Wednesday, 20 April 2016

Review: The Secret Lore of London


The Secret Lore of London
Rating: 4/5
Buy or Borrow: Buy 
Source: Copy courtesy of the publisher! 

London is an ancient city, whose foundation dates back literally thousands of years into the legendary prehistory of these islands. Not surprisingly it has accumulated a large number of stories, both historic and mythical, during this period, many of which, though faithfully recorded at the time, have lain almost forgotten in dusty libraries throughout the city. 

The Secret Lore of London is a guide to the legends, including a discussion of their importance as part of the oral tradition of Britain, combining Prehistoric, Celtic, Arthurian, Roman, Saxon and Norman levels - each of which has contributed to the many-layered life of the city. 

The first part contains a unique selection of essays (some printed here for the first time) by experts in their fields, each of whom possesses a unique interest in the legends of these islands, and who have written widely on associated themes.

The second part of the book will consist of a Gazetteer of the sites mentioned which are still in existence, together with various other sites of associated interest, compiled by the Editor, the contributors, and members of the London Earth Mysteries Group. This part will be fully updated and extended to include many more sites.

The result is a wide ranging and wholly fascinating book, with wide sales application possible. A series of appendixes will include William Stukley's extraordinary document The Brill, which relates to the ancient prehistoric sites around the area of present day St. Pancras, and excerpts from some of the best known 19th and early 20th century works on Legendary London by Lewis Spence and Harold Bayley.


Okay, bit of a departure from my usual reviews, I know...but I completely love this kind of stuff so I couldn't resist this book and then telling you all about it because it's full of some fascinating stuff! Whether you live in London or not, I think you're going to be intrigued! 

As outlined in the synopsis there are three parts, Legends, a guide to the sites that still exist and stories from the past which are excerpts from old writings. There's a completely fascinating introduction that immediately piqued my curiosity! There's so much information in this book! There's information on well known sites like the Tower and Westminster Abbey and so on, as well as lesser known sites, or sites that frankly...I'd never heard of before or wasn't aware existed! The book had a lot of bits that I didn't know, and expanded on some other bits that I did know like the tube going through or around plague pits all over London. Seriously after I read that in a book a few years ago, I couldn't look/think about a tube journey in the same way again.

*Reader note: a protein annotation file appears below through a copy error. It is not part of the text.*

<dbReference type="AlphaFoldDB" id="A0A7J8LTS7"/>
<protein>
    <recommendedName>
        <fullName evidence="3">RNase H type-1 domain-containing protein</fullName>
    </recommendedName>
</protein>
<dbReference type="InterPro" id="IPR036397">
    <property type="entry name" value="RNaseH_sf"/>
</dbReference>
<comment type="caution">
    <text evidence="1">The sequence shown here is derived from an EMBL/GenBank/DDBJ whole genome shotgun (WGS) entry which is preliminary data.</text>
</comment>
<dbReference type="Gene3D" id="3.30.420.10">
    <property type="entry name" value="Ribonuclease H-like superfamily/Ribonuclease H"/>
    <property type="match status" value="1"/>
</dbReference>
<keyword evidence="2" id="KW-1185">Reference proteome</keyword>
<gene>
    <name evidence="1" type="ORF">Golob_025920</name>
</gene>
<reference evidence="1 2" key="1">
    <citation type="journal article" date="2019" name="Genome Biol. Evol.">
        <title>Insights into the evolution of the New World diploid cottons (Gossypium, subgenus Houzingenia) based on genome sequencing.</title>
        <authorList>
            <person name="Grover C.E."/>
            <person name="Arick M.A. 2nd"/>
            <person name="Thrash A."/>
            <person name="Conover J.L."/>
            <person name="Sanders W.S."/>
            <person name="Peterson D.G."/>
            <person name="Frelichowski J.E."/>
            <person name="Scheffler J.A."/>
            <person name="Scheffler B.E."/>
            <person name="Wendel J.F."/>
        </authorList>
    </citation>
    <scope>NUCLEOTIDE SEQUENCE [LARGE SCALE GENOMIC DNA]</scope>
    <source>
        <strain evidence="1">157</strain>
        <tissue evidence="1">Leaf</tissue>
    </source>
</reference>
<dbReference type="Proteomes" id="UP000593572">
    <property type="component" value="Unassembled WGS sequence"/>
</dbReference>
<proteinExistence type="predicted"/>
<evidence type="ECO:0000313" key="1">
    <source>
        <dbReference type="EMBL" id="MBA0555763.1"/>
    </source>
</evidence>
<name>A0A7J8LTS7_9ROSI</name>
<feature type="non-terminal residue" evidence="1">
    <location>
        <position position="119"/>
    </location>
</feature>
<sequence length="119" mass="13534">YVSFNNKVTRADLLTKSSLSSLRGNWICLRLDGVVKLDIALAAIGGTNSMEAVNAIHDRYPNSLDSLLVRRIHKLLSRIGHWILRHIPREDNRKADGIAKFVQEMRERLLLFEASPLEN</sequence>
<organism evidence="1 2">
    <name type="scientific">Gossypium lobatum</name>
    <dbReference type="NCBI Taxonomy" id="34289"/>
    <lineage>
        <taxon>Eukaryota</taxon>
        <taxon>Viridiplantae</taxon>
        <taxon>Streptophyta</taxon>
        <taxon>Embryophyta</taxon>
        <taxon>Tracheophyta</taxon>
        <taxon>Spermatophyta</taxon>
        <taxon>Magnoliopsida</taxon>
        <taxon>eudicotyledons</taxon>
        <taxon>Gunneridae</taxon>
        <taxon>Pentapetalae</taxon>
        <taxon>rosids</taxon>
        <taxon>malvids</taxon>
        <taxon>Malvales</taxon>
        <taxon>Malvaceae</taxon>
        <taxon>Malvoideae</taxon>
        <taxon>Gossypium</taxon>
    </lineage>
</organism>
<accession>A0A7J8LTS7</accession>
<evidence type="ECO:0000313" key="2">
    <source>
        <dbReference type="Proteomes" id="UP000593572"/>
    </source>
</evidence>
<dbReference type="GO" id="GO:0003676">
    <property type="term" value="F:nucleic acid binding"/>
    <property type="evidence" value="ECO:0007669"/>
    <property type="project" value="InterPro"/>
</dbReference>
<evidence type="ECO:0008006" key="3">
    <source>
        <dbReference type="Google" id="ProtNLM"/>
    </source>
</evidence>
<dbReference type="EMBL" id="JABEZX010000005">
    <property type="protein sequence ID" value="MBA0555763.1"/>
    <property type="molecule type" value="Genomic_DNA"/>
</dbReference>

Part one was perhaps my favourite, there where 11 different chapters each with a different legend or piece of history! I'm not going to lie, my favourite was the chapter about Merlin in London because I'm a King Arthur fangirl and Merlin was one of my favourite shows ever even though it was in no way historically accurate if Arthur did actually exist. But yeah! I also found the chapters on the Templars and the Withces/Witchcraft incredibly interesting. 

Part two, the guide to the sites that still exist features an extensive list of all of the sites in London that still exist and are worth a visit. They're divided up in to sections, North, Central etc and feature museums as well as actual places. There's some of the usual suspects featured in there, but there's also a lot of museums and places mentioned that I'd never heard of or realised existed, the Mithraeum for example and I really can't believe I didn't know about that! Each place has a paragraph or so of information about it and where it's located and how to get there and it's history and so on, which was fascinating to read, although Walbrook stream is being renamed Stream of Skulls or Stream of Death by me now. Can't decide which is catchier. 

Part three....well...it had a section called London in The Time of Arthur so it's inevitable that I loved it really wasn't it? That was clearly my favourite but there where plenty of other fascinating writings from the past that where incredibly interesting to read! Being from the past some of them where a bit of a slog, not going to lie, but if you put the effort in they make for great reading! 

Along with all of this information, there's some brilliant illustrations to break up the text, and a section in the middle with photos which I enjoyed spending time looking at and trying to work out where they where and if I'd seen them or if I hadn't seen them, how I hadn't seen them! Gives you an idea of what you're looking for in some cases as well! Right in the back there's also a really good list of extra reading to do and I'm definitely heading to the library to pick up a couple of the titles! If you're surprised you shouldn't be, I once read a King Arthur textbook for fun, I'm so very Hermione when I want to be! 

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